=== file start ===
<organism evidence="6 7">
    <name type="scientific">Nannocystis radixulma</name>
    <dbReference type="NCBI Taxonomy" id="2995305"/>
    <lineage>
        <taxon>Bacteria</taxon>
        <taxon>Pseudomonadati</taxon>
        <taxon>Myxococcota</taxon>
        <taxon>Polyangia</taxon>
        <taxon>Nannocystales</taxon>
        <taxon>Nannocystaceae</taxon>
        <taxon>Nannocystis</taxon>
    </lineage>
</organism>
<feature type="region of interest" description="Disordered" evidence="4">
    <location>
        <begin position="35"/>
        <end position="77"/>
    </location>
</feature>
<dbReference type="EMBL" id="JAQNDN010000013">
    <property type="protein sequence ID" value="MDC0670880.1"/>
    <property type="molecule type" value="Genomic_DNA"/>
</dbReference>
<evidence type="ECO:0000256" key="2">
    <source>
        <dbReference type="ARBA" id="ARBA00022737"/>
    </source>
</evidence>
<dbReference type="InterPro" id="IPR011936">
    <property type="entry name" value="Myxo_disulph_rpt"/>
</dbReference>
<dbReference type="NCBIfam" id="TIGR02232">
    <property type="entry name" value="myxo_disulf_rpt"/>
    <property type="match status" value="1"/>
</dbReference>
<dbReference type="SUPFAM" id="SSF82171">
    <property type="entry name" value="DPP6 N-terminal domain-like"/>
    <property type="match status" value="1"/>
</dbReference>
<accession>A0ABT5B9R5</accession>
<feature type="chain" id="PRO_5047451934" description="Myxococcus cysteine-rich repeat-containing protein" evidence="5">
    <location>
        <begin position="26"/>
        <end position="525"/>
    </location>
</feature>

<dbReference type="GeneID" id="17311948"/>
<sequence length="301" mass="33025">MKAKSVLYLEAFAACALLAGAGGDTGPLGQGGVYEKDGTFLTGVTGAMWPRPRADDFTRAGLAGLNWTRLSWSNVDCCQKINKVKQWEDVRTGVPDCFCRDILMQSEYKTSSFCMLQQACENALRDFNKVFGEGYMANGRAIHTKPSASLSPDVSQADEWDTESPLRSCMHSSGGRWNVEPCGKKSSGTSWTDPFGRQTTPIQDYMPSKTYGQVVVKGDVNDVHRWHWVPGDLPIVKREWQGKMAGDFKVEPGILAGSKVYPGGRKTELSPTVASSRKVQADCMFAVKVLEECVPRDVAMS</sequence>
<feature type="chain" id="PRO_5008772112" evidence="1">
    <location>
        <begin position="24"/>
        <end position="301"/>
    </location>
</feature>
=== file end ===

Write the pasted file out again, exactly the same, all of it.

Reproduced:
<organism evidence="6 7">
    <name type="scientific">Nannocystis radixulma</name>
    <dbReference type="NCBI Taxonomy" id="2995305"/>
    <lineage>
        <taxon>Bacteria</taxon>
        <taxon>Pseudomonadati</taxon>
        <taxon>Myxococcota</taxon>
        <taxon>Polyangia</taxon>
        <taxon>Nannocystales</taxon>
        <taxon>Nannocystaceae</taxon>
        <taxon>Nannocystis</taxon>
    </lineage>
</organism>
<feature type="region of interest" description="Disordered" evidence="4">
    <location>
        <begin position="35"/>
        <end position="77"/>
    </location>
</feature>
<dbReference type="EMBL" id="JAQNDN010000013">
    <property type="protein sequence ID" value="MDC0670880.1"/>
    <property type="molecule type" value="Genomic_DNA"/>
</dbReference>
<evidence type="ECO:0000256" key="2">
    <source>
        <dbReference type="ARBA" id="ARBA00022737"/>
    </source>
</evidence>
<dbReference type="InterPro" id="IPR011936">
    <property type="entry name" value="Myxo_disulph_rpt"/>
</dbReference>
<dbReference type="NCBIfam" id="TIGR02232">
    <property type="entry name" value="myxo_disulf_rpt"/>
    <property type="match status" value="1"/>
</dbReference>
<dbReference type="SUPFAM" id="SSF82171">
    <property type="entry name" value="DPP6 N-terminal domain-like"/>
    <property type="match status" value="1"/>
</dbReference>
<accession>A0ABT5B9R5</accession>
<feature type="chain" id="PRO_5047451934" description="Myxococcus cysteine-rich repeat-containing protein" evidence="5">
    <location>
        <begin position="26"/>
        <end position="525"/>
    </location>
</feature>

<dbReference type="GeneID" id="17311948"/>
<sequence length="301" mass="33025">MKAKSVLYLEAFAACALLAGAGGDTGPLGQGGVYEKDGTFLTGVTGAMWPRPRADDFTRAGLAGLNWTRLSWSNVDCCQKINKVKQWEDVRTGVPDCFCRDILMQSEYKTSSFCMLQQACENALRDFNKVFGEGYMANGRAIHTKPSASLSPDVSQADEWDTESPLRSCMHSSGGRWNVEPCGKKSSGTSWTDPFGRQTTPIQDYMPSKTYGQVVVKGDVNDVHRWHWVPGDLPIVKREWQGKMAGDFKVEPGILAGSKVYPGGRKTELSPTVASSRKVQADCMFAVKVLEECVPRDVAMS</sequence>
<feature type="chain" id="PRO_5008772112" evidence="1">
    <location>
        <begin position="24"/>
        <end position="301"/>
    </location>
</feature>